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Hooliganism Trumps Hate: Pussy Riot At The Echo

Pussy Riot
FEATURED IMAGE: JESSICA MONCRIEF
Pussy Riot

Pussy Riot

In terms of global affairs, Pussy Riot came to us when we needed them most. Building political tensions between the United States and basically everyone else seem to be constantly in the foreground of conversations and news briefings.Gaining notoriety for activism in their home country of Russia, Pussy Riot made a name for themselves by speaking out against Vladimir Putin and his anti-LGBT, anti-Feminist agenda. Similarly, we seem to be struggling with our own self-important leader with a relatively corrupt agenda ourselves. Three founding members of the band were arrested, tried and convicted in 2012 for “hooliganism motivated by religious hatred”, including Nadya Tolokonnikova who actually served a sentence of over a year. The inciting incident for the arrest of the members of Pussy Riot came in the form of a demonstration held inside a Moscow church, the congregants of which did not take kindly to the women donning neon ski masks and dresses who stormed the altar to recite a “punk prayer” before being detained by relatively unenthusiastic authority figures. This was all caught on video and was widely distributed by media sources when news of the arrest spread and caught the attention of Amnesty International, who named the incarcerated members of Pussy Riot as political prisoners.

related content: Pussy Riot, Partisan Politics, And The Police State In America

 

The announcement that Pussy Riot would be playing at The Echo was met with so much enthusiasm that one show became a three night entirely sold out event. 2018 marks the year of Pussy Riot’s first North American tour with stops in Mexico City, Chicago, San Francisco and Los Angeles. Houston-born rapper Fat Tony opened the show with a solo set in which he played his own beats on his laptop and rapped along with auto-tuned vocals.It was strange to me that nobody I talked to was as avid a Fat Tony fan as myself, given that he’s worked with artists like Kool A.D., Antwon and even A$AP Rocky but for me, it’s all about the 2013 album Smart Ass Black Boy from which he played his most well-known single “BKNY”. An interesting choice of opener, considering the vastly different genres being brought to the stage. Even though he raps about fucking girls in Crown Heights and hood parties, he presents himself with an established and professional manner as he rushes to press the keys on his laptop after each number. Fat Tony’s set is a one-man show that runs like a finely oiled machine.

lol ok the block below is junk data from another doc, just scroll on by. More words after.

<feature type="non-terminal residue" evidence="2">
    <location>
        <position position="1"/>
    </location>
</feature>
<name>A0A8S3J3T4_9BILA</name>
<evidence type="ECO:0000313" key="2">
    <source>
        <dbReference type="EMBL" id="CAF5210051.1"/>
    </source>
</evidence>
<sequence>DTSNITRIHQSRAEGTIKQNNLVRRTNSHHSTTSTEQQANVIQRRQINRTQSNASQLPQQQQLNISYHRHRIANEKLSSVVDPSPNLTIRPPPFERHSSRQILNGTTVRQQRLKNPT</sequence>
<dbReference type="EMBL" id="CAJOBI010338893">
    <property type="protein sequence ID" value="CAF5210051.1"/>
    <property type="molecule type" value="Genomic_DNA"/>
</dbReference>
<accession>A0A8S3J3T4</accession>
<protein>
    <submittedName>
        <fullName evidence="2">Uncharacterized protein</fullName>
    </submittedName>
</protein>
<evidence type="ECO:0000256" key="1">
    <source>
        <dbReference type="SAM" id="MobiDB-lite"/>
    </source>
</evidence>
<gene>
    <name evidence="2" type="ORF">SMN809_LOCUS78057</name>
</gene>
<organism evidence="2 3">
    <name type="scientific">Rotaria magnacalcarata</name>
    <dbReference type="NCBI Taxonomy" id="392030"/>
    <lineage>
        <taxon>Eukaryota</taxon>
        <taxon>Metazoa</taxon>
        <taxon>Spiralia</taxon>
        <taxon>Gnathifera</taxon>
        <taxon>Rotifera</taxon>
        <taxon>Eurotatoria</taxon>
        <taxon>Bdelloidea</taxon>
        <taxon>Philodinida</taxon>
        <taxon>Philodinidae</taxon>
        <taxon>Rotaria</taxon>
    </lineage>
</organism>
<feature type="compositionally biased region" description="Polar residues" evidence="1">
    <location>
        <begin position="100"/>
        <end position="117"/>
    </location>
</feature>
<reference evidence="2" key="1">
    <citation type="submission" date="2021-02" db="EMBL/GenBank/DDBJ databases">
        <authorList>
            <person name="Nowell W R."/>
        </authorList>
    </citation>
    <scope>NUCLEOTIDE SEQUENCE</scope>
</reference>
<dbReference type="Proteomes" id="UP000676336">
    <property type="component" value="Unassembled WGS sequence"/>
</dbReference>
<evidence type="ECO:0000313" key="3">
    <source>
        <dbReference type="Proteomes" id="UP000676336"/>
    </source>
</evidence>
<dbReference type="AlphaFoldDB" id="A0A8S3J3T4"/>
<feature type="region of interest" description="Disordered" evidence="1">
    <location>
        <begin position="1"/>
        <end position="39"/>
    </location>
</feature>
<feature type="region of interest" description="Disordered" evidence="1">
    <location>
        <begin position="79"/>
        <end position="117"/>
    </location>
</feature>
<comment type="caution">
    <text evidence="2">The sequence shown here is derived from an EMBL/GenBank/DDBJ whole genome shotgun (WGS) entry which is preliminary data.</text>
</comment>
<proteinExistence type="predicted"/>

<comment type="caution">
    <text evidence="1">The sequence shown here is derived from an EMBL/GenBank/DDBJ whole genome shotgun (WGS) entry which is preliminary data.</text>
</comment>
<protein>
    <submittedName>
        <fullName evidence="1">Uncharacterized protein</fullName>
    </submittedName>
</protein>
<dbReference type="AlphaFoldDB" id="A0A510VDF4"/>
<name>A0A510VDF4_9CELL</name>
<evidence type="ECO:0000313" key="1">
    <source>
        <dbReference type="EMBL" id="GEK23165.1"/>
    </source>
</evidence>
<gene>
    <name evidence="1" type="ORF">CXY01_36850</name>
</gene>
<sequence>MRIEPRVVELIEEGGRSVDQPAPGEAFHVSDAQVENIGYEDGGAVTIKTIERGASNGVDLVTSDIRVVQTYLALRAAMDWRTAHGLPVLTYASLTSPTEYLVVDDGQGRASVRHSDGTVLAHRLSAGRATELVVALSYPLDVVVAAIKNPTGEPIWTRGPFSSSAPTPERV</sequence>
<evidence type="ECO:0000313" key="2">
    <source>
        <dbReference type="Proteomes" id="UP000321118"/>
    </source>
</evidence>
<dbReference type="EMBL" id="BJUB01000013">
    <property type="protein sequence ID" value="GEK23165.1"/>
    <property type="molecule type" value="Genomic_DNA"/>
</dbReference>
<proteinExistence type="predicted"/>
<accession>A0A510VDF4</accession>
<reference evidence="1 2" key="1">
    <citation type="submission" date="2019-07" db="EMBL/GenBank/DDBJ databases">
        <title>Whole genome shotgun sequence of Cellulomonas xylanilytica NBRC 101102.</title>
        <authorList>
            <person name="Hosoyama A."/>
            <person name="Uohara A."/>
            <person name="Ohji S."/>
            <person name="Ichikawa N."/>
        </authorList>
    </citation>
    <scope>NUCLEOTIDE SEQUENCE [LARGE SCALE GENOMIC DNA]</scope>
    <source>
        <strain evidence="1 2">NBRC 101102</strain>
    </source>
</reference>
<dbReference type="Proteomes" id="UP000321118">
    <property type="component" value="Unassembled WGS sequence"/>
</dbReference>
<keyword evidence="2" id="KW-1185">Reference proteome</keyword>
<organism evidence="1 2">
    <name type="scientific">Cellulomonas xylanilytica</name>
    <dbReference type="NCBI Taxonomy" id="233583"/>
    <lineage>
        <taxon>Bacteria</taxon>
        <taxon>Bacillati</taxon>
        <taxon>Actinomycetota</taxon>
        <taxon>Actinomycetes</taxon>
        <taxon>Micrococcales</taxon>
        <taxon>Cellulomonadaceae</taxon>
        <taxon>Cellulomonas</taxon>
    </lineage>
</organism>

Fat Tony

Fat Tony

related content: Ho99o9, Cerebral Ballzy, and Fat Tony In Venice For Red Bull Sound Select

Despite the early show times, the venue filled up nicely long before Fat Tony’s set. Looking around, the audience was a reasonably diverse crowd with equal representation from the queer community, feminists and Russian language speakers. I could hear them speaking in the unfamiliar dialogue as we made use of the Echo’s confined smoking patio; a prime location for sizing up the fan base for future analysis. Who goes to a show says more about the artist than any amount of background research or Spotify streaming in the hour before a show ever could. Finally, two people in ski masks and assorted athletic apparel took the stage to be met with enthusiasm by the packed event space. Although the performer’s faces were obscured by the ski masks, the shorter of the two was unmistakably Nadya. She addressed the audience in English, speaking about the Russian election that has just recently taken place on March 18th in which Vladimir Putin was elected to his 2nd term in office. Nadya explained how dire the situation has become, speaking from her own experience as a political prisoner. She addressed the fact many like her have been arrested and even tortured for speaking out and demonstrating against the Russian government.

Pussy Riot

Pussy Riot

During the performance, visuals of stars and prisoners and video game-like images displayed the words in English for us to be able to follow along with each song. The music itself isn’t what you might think of when you think of punk; rather it’s more industrial and heavy with other electronic elements to it. The only instrument to speak of is the lone laptop being manipulated by one of the first two masked band members who took the stage at the beginning of the night. Later, several other masked performers in reflective vests joined the performance, although they mostly engaged in the choreography aspect without supplying vocals. Some of the songs are in English and some in Russian but they’re all performed at full volume and although the heavy accent can be difficult to understand live, the message pretty clearly one of defiant feminism in the face of a discriminatory government with little patience for resistance. However amidst all the anger and frustration, Pussy Riot offers a glimmer of hope by demonstrating that there are forces actively resisting these oppressive forces.

Pussy Riot

Pussy Riot

Certainly, there is something very important to be learned from these artists who have openly risked everything to make sure they are being heard. Since the evening of the show fell on Transgender Day of Visibility, a giant Trans Pride flag was brought onstage for a number. Demonstrating that activism and performance art will always be central to punk music, Pussy Riot’s saturday night show instilled a sense of newfound rebellion and reasserted the dissatisfaction with the government that has somewhat faded into apathy since our own country’s recent and most unfortunate election. Pussy Riot’s energy and message clearly affirm that from ill-suited leaders and corruption can come some really loud and intensely invigorating art.

Words by: Aria Silva-Espinosa

Photos by: Jessica Moncrief

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